But anyway, that is the only song on the record that I [made] completely by myself. That's just another reason to feel super proud. I write all the music and the lyrics, but I [always] had a coproduction credit or other people who produced for me.
SD: In that line "He don't know how to respect me," are you singing about an imagined relationship or something from real life?
AW: Real life. Not current real life, but past real life. I've been working through an experience that was traumatic. I used to identify myself by that experience, and I felt that if I wrote these songs about it, I could just get it out and that that would be some sort of therapy. And I figured that a lot of women have gone through the same thing, and I haven't seen or heard a lot of songs that dealt with that subject. It definitely was super therapeutic to write about it.
SD: It seems like nature and water play a big part in your visual storytelling. How are they connected to your songwriting?
AW: I love nature so much. I love the Earth. I don't know if I can say specifically how it enters into the realm of my songwriting. But in terms of my lifelong journey with water, I used to be terrified of large bodies of water. Like, going into them, [being] on vacations with my family and refusing to get in the lake because I couldn't see the bottom.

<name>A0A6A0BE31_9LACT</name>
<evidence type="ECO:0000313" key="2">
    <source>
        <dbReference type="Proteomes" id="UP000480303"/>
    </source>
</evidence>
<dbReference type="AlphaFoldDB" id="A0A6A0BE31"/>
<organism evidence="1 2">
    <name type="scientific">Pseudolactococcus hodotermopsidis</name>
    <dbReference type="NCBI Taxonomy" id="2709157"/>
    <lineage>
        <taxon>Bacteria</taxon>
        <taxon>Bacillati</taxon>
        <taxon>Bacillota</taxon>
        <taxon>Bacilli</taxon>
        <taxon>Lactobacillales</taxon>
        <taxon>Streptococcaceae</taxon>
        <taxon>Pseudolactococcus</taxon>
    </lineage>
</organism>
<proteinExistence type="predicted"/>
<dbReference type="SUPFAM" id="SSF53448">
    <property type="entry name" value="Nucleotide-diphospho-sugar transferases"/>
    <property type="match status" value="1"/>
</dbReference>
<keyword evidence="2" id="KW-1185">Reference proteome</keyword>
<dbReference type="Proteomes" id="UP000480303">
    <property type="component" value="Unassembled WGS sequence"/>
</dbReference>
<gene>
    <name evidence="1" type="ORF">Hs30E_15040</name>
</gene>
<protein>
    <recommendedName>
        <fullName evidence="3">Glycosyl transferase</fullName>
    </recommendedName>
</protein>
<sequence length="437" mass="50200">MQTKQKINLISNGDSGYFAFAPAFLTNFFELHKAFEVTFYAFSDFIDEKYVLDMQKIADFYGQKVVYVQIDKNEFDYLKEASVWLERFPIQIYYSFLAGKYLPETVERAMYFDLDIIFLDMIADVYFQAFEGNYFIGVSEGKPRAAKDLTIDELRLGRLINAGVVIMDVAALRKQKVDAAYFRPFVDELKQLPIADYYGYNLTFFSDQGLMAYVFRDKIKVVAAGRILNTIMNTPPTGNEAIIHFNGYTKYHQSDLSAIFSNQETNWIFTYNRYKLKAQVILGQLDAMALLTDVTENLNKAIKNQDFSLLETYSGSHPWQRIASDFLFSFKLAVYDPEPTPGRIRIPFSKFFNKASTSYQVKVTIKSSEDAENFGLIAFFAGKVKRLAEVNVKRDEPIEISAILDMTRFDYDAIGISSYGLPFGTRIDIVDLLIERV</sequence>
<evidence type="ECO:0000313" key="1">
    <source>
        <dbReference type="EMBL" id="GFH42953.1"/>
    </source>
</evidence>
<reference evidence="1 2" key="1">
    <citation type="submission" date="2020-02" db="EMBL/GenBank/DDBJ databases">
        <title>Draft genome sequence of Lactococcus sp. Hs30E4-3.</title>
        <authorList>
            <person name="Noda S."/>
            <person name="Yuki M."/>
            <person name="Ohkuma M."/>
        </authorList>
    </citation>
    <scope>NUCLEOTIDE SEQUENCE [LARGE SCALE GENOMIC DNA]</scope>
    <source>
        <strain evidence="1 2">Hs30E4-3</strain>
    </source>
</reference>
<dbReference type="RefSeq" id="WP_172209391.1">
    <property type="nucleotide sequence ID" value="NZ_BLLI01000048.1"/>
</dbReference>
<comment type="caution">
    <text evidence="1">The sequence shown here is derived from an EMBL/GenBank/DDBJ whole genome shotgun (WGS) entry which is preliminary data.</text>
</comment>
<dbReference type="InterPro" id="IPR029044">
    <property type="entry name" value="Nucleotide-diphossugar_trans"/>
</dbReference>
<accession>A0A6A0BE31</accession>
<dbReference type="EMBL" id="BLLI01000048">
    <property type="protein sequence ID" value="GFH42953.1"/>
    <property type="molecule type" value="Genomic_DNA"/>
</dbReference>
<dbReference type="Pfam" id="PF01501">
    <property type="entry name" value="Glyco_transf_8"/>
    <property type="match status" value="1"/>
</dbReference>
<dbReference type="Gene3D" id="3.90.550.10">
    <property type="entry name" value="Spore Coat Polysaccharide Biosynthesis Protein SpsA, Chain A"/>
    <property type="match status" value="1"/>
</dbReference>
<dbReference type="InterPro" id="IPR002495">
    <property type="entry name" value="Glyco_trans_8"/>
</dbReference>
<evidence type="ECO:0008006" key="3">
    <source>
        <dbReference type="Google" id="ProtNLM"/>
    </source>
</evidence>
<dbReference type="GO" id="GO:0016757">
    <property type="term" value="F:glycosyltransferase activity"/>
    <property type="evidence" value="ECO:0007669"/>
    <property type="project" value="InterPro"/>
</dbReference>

Even being in the pool and having this weird fantasy that a shark could just bust up the bottom of the pool at any second. In my adult life, I've found myself pursuing the things that I used to be afraid of.
SD: In an interview with Rock On Philly, you said that you "pick and choose" your teaching moments. Care to share a recent one?
AW: In Austin, after South by Southwest, we were staying with my friends who took us to this house party, and everyone started playing Mario Kart. And this one guy was like, "Yo, I'm gonna beat you playing with Princess Peach." He was talking to this girl who was beating everyone in the game. Like, seven people in a row.
And all the guys were getting so embarrassed because a girl was beating them. I looked at him and I was like, "Why is that shocking? Because she's the only girl character?" He was like, "Whoa. Actually, yeah. You're right. I shouldn't have said that."
SD: Have you ever been involved in musical theater?
AW: Yes, I dabbled in musical theater, but I could never [stay] in character onstage. I was in Guys and Dolls in high school — I think the character was named Sarah. I burst out laughing onstage multiple times. In my meta-mind, I'm like, This play is so funny, all these people sitting down watching me pretend to be this person. Ha ha. And then I just burst out laughing.
SD: Metaphorically speaking, you've said that The Feminine: Act I was like smashing your way into this inaccessible room, and that The Feminine: Act II was like entering and occupying that room. What would be next in that chain?
AW: I don't know. I kind of realize those metaphors after I'm done with [a record]. But I think it would be a big party. And maybe within that room the walls would fall down, and that room spreads out like air [and] saturates the rest of the land with its message.